-->5. Bob & Carol & Ted & Alice (1973) I was unable to find any clips of this adaptation of the racy 1969 movie but the concept of sitcom-izing these 2 married couples struggling through the sexual revolution is baffling at best. Robert Urich, Anne Archer, David Spielberg, and Anita Gillette take the places of their big screen counterparts (Robert Culp, Natalie Wood, Elliot Gould, and Diane Cannon) and Jodie Foster appeared in 2 episodes as Ted and Alice's daughter but reportedly the show was too much titillation for network censors and not enough titillation for viewers so it was canceled after 12 episodes.

6. The Bad News Bears (1979-1980) This was one I watched as a kid. It was cute-crude rather than crude-cute like the movie (or movies - there were 2 sequels not to mention a 2005 remake) and Jack Warden actually was a good television replacement for Walter Matthau in the role of Morris Buttermaker. It lasted longer than most on this with 22 episodes but was cancelled just a few episodes into its second season. A pre-puberty Corey Feldman played one of the bratty Bears so there's that too. Again it was hard to find any video proof of this show but I did locate this promo for its premiere coupled with The White Shadow:

7. Ferris Bueller (Based on FERRIS BUELLER’S DAY OFF) (1990-1991) This one season NBC spin-off starring Charlie Schlatter is mainly remembered for being one of Jennifer Anniston's first roles (she played Ferris's sister Jeannie). That's fine because little else about it is very memorable except that FOX had a competing show with the almost the exact same premise: Parker Lewis Can't Lose. Parker Lewis brutally beat Bueller in the ratings and went on to last 3 seasons. Ouch.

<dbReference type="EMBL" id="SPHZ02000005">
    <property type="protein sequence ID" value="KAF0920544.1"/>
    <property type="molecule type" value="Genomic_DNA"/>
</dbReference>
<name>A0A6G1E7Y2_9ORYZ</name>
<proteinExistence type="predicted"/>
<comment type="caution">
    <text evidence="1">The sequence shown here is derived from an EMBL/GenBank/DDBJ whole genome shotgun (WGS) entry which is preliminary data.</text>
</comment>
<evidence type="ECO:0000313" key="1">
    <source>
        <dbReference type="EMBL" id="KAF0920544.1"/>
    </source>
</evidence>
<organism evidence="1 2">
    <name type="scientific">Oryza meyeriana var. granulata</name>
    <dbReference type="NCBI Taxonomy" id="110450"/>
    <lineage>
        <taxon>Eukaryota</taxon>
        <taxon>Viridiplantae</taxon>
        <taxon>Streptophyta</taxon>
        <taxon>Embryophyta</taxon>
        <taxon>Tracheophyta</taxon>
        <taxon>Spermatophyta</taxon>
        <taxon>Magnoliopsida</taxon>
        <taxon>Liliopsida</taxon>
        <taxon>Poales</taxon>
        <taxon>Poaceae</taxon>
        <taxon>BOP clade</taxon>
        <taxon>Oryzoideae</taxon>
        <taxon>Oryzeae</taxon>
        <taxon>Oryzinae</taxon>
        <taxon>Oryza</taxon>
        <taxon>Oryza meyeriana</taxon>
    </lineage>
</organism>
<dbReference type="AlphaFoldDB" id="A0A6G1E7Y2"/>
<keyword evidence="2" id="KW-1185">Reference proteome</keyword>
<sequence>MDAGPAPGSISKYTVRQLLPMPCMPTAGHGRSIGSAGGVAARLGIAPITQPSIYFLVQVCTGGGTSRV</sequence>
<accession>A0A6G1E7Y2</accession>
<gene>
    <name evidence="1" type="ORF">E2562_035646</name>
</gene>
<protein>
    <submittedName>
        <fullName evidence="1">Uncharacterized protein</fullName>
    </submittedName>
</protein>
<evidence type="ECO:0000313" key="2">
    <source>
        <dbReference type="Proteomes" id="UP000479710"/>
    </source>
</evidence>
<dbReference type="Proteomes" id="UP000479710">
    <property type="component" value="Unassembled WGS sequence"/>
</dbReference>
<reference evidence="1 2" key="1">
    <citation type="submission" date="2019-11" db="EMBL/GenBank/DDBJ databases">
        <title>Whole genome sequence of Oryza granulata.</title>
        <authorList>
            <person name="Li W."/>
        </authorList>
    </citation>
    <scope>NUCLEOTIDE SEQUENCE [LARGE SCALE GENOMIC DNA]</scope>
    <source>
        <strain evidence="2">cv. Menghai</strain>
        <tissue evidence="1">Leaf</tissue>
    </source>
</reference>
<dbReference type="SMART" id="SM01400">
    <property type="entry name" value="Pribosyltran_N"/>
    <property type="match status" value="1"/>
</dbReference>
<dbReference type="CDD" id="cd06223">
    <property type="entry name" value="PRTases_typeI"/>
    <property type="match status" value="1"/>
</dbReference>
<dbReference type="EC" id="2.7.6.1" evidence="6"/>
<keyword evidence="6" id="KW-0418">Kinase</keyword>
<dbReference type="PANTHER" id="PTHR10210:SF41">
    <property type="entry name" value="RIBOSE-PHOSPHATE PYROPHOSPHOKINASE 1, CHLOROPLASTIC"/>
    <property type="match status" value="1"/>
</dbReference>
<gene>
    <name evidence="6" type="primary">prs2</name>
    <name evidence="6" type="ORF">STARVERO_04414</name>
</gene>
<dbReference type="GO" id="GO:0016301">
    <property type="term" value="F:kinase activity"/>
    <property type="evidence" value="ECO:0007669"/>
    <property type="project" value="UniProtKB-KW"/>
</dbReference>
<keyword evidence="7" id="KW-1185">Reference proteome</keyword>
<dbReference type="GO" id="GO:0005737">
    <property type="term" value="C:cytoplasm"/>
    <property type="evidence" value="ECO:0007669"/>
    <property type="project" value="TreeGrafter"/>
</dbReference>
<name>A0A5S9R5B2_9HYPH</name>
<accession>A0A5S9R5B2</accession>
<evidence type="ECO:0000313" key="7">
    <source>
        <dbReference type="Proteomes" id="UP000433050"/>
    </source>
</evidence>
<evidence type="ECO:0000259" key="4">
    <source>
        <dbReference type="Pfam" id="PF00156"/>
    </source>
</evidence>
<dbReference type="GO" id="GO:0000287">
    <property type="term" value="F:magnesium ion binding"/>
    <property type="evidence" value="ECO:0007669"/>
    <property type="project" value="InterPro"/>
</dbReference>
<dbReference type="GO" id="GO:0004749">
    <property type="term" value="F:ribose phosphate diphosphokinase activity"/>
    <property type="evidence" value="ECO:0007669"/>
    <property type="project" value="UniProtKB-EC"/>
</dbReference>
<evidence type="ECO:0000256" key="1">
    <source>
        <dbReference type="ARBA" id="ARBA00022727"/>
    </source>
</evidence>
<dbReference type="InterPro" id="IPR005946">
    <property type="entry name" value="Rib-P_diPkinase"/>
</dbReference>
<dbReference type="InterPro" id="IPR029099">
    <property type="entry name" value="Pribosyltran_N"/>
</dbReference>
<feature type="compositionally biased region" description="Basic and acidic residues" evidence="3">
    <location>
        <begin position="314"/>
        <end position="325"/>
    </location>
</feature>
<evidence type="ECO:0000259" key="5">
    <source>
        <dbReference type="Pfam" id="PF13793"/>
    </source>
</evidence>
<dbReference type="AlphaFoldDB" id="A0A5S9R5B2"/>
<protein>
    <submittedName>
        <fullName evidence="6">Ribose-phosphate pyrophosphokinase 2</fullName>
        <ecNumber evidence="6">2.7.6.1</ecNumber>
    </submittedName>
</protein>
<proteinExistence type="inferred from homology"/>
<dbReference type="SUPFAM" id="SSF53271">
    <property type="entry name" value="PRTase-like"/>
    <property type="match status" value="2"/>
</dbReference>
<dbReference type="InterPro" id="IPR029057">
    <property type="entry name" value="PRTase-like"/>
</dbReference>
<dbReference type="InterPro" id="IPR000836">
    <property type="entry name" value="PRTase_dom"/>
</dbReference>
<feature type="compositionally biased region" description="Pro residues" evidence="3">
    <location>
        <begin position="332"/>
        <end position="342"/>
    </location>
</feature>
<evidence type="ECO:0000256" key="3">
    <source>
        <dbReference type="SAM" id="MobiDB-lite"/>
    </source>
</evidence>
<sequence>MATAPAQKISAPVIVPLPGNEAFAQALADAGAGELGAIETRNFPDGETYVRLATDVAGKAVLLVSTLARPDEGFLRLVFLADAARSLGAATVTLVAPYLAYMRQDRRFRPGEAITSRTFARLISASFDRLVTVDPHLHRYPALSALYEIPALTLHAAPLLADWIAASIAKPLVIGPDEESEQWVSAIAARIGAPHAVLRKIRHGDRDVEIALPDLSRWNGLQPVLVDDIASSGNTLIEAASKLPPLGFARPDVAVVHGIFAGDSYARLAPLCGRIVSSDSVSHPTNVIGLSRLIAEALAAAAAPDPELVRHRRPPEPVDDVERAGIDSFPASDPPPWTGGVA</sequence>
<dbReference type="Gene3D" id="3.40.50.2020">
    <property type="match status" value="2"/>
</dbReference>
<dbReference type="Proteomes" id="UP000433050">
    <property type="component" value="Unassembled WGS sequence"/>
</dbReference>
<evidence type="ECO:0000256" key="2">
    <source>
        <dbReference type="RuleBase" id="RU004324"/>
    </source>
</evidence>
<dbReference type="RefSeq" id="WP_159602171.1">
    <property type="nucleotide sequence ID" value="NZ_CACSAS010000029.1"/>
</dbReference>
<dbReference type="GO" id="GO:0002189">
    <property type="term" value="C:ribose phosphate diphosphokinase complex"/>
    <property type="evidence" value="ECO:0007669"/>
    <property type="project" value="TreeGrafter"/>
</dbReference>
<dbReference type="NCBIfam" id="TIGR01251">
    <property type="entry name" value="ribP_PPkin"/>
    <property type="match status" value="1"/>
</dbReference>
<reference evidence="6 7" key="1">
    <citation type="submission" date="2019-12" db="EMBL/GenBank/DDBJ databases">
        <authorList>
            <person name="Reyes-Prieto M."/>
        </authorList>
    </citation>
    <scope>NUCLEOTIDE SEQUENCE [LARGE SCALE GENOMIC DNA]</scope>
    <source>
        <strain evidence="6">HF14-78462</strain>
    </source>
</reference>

8. The Player (1997) Very little information exists about this spin-off with Patrick Dempsey in the Griffin Mill role part that was played to perfection by Tim Robbins in the excellent 1992 film, but writer Michael Tolkin talks about it quite a bit in the commentary on the THE PLAYER DVD. Jennifer Grey and Jennifer Garner also starred. Definitely another one that would be neat to see surface someday.

9. Revenge of the Nerds (1991) As another lame pilot that wasn't picked up this only makes the list because of the appearance of the rowdy Robbie Rist as Booger (played by Curtis Armstrong in the film series). Rist, best known as Cousin Oliver on The Brady Bunch but should be recognized for tons of other notable work (Mary Tyler Moore, CHiPs, The Bionic Woman, What's Happening, etc.) plays up the weak material with gusto while everybody else fades into the background. Still, it's a pretty sucky show as you can well see:

10. Herbie, The Matchmaker (1981) I saw this one as well when I was a kid and really didn't like it - maybe I was getting too old for Herbie anyway but making the crafty Volkswagen racing car into cupid struck me as pretty stupid. Dean Jones, who was in 2 of the movies, reprised his role as Herbie's owner and, uh, I don't remember anything else. It only lasted 5 episodes so I doubt I'm alone. This clip featuring one of the worst theme songs in TV history doesn't bring anything flooding back either:

Okay! So, that just scratches the surface as there are many more failed attempts to cash in on a movie's success with an idiot box redux out there so let me know if you have any favorites. I purposely ignored animated adaptations (I just didn't want to write about Clerks) but, of course, will welcome all comments about them.

This post is dedicated to Ken Ober (1957-2009)

More later...

Saturday, November 14, 2009


ABEL RAISES CAIN (Dirs. Jenny Abel & Jeff Hocket, 2005, Released on DVD in 2009)